Because of its differences, Miami's people mover "will attract widespread attention," Geikler predicted.

Like existing people-mover systems, Miami's will be computer controlled. Its 12 cars, with a capacity of 155 passengers each, will be electric powered and will travel clockwise and counterclockwise on two concrete guideways. Trains will stop at stations every 90 seconds and complete the loop almost every 10 minutes. The system can carry 7,200 passengers per hour.

"The people mover is an absolutely essential element," Miami Mayor Maurice Ferre said. "Now you'll be able to go all around this damn town."

In addition to Ferre and Lehman, other public officials who attended the groundbreaking included Congressman Dante Fascell (D., Fla.), Gov. Bob Graham, Dade County Manager Merrett Stierheim, Metro Mayor Steve Clark and other county commissioners.

Plans for the people mover have been evolving since 1976, when UMTA encouraged U.S. cities to compete for federal funding.

The people mover's original 1979 budget of $76 million has grown now to $116.9 million. In addition to the $64.1 million from UMTA, the state will contribute $11.7 million; the county, $17.2 million; and the city, $2.3 million.

Another $1.6 million worth of construction will be done by developers who will tie their projects into the people mover. Finally, downtown businesses will pay a special assessment to support a $20-million bond issue that the county floated for the people mover.

"As far as the cost is concerned, I'm comfortable with $116.9 million and prepared to stick with it for now," people mover manager Simon Zweighaft said.

He expects the cost of some items, such as the people mover's guideway, to bust budget, however. Estimated at $14 million, the guideway probably will cost at least $20 million, he said.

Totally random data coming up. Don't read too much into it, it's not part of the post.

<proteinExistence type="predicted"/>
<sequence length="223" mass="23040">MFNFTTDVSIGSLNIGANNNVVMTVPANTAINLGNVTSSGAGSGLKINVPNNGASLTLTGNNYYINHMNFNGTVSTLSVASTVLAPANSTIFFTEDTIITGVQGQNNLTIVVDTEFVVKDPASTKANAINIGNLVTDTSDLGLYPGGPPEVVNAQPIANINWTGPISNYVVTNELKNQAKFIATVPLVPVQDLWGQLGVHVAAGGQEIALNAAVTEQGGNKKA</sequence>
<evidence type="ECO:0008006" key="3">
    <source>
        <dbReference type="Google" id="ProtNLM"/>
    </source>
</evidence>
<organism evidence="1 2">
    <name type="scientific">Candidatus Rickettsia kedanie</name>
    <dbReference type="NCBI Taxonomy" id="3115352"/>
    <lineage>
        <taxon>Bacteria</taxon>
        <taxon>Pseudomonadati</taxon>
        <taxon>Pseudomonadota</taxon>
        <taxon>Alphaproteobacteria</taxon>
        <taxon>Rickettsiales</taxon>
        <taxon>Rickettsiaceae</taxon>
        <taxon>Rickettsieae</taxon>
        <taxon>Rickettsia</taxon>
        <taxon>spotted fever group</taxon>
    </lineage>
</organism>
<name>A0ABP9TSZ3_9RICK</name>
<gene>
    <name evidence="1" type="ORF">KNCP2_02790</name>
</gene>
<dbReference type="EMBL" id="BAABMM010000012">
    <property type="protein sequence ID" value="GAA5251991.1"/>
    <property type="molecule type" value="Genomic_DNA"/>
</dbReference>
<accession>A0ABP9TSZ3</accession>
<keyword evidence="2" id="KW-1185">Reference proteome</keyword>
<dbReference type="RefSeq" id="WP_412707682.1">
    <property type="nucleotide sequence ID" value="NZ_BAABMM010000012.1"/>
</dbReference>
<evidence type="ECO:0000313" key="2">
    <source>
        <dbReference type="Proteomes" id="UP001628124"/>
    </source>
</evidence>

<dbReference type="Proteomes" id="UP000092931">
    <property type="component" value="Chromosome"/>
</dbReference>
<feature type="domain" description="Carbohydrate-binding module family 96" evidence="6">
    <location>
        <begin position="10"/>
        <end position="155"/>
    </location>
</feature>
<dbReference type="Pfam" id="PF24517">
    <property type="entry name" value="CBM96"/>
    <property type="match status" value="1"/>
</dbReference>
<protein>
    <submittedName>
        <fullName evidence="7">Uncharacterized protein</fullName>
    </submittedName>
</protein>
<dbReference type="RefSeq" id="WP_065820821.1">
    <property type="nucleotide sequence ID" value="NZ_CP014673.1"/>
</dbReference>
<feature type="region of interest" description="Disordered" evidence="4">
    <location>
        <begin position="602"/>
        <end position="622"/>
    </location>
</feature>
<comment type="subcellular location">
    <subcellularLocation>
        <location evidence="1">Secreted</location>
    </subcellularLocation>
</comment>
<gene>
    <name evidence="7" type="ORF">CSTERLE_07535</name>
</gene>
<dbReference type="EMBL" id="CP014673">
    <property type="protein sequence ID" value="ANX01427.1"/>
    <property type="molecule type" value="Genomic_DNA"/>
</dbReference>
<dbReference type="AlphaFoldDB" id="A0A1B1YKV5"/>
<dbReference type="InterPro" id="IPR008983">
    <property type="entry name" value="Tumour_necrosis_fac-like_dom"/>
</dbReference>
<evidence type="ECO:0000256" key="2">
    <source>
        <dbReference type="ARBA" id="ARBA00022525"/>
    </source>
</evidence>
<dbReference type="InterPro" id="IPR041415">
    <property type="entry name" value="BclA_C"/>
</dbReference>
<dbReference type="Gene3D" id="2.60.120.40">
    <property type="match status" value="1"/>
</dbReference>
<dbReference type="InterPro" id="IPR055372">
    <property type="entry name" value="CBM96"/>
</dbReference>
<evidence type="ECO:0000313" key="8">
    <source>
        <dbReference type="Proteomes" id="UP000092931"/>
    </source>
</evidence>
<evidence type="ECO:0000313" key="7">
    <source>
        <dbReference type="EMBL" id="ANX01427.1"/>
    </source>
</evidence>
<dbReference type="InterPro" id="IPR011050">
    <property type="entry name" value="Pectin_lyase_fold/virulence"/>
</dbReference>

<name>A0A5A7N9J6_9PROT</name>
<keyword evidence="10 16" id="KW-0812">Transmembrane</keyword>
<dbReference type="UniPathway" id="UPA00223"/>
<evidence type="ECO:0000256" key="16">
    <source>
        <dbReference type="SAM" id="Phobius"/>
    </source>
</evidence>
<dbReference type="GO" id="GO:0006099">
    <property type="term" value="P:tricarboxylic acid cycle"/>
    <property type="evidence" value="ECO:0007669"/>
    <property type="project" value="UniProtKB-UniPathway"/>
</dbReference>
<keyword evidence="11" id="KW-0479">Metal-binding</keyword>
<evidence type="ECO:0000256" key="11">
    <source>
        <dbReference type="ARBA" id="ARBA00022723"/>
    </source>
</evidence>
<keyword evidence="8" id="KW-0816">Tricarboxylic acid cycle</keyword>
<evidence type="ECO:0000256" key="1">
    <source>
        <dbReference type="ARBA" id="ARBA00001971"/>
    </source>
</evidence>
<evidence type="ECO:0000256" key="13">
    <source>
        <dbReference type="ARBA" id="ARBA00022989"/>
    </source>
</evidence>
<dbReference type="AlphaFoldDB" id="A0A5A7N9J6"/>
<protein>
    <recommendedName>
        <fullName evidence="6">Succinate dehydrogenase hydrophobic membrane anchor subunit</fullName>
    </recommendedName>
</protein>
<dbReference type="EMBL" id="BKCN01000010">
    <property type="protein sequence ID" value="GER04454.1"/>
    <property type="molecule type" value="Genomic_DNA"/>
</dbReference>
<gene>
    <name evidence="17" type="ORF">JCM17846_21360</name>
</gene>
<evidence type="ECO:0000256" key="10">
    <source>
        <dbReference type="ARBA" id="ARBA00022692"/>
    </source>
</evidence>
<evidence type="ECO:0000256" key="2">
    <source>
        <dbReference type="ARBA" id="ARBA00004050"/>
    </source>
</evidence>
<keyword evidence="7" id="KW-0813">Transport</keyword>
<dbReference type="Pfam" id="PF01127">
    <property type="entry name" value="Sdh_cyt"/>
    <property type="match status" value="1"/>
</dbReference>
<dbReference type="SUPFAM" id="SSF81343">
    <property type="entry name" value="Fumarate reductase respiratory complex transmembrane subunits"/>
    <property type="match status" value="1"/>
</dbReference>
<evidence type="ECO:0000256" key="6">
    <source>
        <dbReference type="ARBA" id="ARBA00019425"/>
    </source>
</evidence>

But costs on other items have come down. The contract for the operations and maintenance building, for example, was $400,000 less than expected.

To keep costs down, transit officials plan to eliminate or scale back several features originally planned for stations, just as they did to reduce Metrorail's $120-million overrun.

"You can't call them cutbacks," Zweighaft insisted. "These are just some features that the architects have put in their plans. We've never accepted them."

Tentatively targeted for elimination or reduction are:

* Large planting boxes planned for the outside of some stations.

* Special paving in sidewalks around stations. Architectural plans call for a special, brownish-colored pigment to be used to color the concrete in the sidewalks. "The idea is that it will make pedestrians aware that they're around a transit station," Zweighaft said. "We'll still have some of the sidewalks, but not quite as extensively."

* Stainless steel handrails for stairways. They may be replaced with aluminum rails.

* Concrete posts forming a barrier between the ground floor of the stations and the street. The posts would have prevented errant cars from entering the station area.